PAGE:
This article defines what true spirituality is: the pursuit of God and the things of God, through Christ, by the Spirit, in accordance with the Word. It takes its cue from Colossians 2 and 3.
With the resurgence of spirituality has come a renewed popular interest in angels. Thus, angels figure far more extensively in New Age thought than they have done in Christianity over the last two or three centuries. This essay explores the role angelology could potentially play in contemporary orthodox theology.
The Holy Spirit and spirituality are two key aspects frequently noted in theological discussions. Wood finds it profitable to reconsider the approach of Martin Luther to these two themes in theology. He indicates the importance of the Holy Spirit in Luther's theology and the role of the Spirit in Luther's piety and experience of faith.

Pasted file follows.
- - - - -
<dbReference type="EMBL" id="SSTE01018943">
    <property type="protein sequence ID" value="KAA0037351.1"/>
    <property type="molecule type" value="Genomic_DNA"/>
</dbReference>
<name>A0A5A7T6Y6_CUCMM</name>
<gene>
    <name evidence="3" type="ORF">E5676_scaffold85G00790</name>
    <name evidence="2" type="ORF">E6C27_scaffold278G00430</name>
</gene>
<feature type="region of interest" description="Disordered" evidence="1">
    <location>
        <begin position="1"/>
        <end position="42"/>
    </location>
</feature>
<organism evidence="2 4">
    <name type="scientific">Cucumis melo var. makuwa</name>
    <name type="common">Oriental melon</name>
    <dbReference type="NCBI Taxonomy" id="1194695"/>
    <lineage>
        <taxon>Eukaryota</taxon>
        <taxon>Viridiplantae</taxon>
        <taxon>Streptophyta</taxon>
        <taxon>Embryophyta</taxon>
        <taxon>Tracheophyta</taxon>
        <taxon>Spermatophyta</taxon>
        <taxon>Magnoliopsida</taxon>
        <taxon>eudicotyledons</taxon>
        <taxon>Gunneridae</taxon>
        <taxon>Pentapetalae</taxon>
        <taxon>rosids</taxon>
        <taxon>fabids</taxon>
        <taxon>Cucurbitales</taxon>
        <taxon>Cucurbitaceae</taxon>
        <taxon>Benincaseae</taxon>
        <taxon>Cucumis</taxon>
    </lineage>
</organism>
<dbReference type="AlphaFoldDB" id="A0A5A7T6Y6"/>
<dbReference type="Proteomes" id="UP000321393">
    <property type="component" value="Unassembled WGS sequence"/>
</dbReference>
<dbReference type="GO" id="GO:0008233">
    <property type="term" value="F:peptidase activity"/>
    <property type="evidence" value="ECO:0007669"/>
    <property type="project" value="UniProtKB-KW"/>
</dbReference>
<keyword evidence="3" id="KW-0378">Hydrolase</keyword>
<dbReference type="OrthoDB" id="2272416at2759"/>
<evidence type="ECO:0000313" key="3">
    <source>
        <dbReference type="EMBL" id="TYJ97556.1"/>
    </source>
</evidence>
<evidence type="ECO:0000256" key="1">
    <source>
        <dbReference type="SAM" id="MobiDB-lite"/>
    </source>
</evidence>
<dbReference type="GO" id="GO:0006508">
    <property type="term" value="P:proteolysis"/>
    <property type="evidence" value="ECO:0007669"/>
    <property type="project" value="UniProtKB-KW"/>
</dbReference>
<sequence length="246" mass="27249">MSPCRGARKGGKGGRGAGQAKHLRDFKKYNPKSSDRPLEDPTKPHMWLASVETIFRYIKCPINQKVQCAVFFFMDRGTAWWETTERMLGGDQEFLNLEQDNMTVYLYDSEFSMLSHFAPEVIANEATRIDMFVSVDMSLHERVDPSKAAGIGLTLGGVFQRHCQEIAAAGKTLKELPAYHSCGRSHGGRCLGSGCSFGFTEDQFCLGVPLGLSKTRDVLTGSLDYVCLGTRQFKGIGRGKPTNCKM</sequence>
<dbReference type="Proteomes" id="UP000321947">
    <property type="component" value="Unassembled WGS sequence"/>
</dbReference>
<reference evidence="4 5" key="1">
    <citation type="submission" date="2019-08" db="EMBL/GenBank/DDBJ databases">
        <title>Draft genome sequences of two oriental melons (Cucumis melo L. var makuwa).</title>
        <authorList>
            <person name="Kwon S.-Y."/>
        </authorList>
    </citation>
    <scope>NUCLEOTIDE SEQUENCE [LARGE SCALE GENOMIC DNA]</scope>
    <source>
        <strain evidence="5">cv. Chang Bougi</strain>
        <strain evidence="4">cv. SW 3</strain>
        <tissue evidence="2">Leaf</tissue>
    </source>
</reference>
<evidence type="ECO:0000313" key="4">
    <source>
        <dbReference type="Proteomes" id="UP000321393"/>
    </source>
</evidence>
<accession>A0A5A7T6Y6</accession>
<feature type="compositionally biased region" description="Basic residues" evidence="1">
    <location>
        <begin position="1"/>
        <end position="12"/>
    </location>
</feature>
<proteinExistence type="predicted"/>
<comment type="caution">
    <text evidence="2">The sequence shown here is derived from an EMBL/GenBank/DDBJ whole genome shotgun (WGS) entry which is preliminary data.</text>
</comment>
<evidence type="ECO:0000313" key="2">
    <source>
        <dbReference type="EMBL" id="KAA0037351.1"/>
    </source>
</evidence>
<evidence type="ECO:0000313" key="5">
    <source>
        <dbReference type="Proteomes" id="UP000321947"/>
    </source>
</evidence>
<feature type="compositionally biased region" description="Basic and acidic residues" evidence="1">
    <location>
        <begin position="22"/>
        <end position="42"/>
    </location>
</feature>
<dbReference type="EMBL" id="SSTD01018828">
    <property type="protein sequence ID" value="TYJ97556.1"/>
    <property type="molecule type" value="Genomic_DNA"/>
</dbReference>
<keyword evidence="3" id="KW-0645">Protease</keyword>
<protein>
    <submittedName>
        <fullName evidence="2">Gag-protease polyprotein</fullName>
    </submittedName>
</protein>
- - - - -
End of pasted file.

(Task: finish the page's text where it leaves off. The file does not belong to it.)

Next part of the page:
How does the Bible function in Christian spirituality and spiritual exercises? The article argues that the Bible's potential to facilitate an encounter with God is underestimated. The author reflects on the way Psalm 119 relates to the believer. The psalm is acknowledged as acting upon the reader and is not seen merely as a passive object of study. The article argues for a more central place for the Bible in spiritual practice and makes suggestions for how to put this into practice.
What is spirituality? In general, spirituality has become an ill-defined entity. Carson reviews some current definitions and reflects on the current use of the term, and finally define some priorities for Christians.
What is true spirituality? True spirituality can only be found by listening to the Holy Spirit. The Holy Spirit speaks through His word, the Bible. Therefore, true spirituality should not be sought through a repetition of Pentecost. Pentecost should be understood in line with Christ's work; it cannot be repeated.
This article is about spirituality - what is it, and do we need it? The author maintains that we need an applicable biblical spirituality, and discusses how we can grow in this.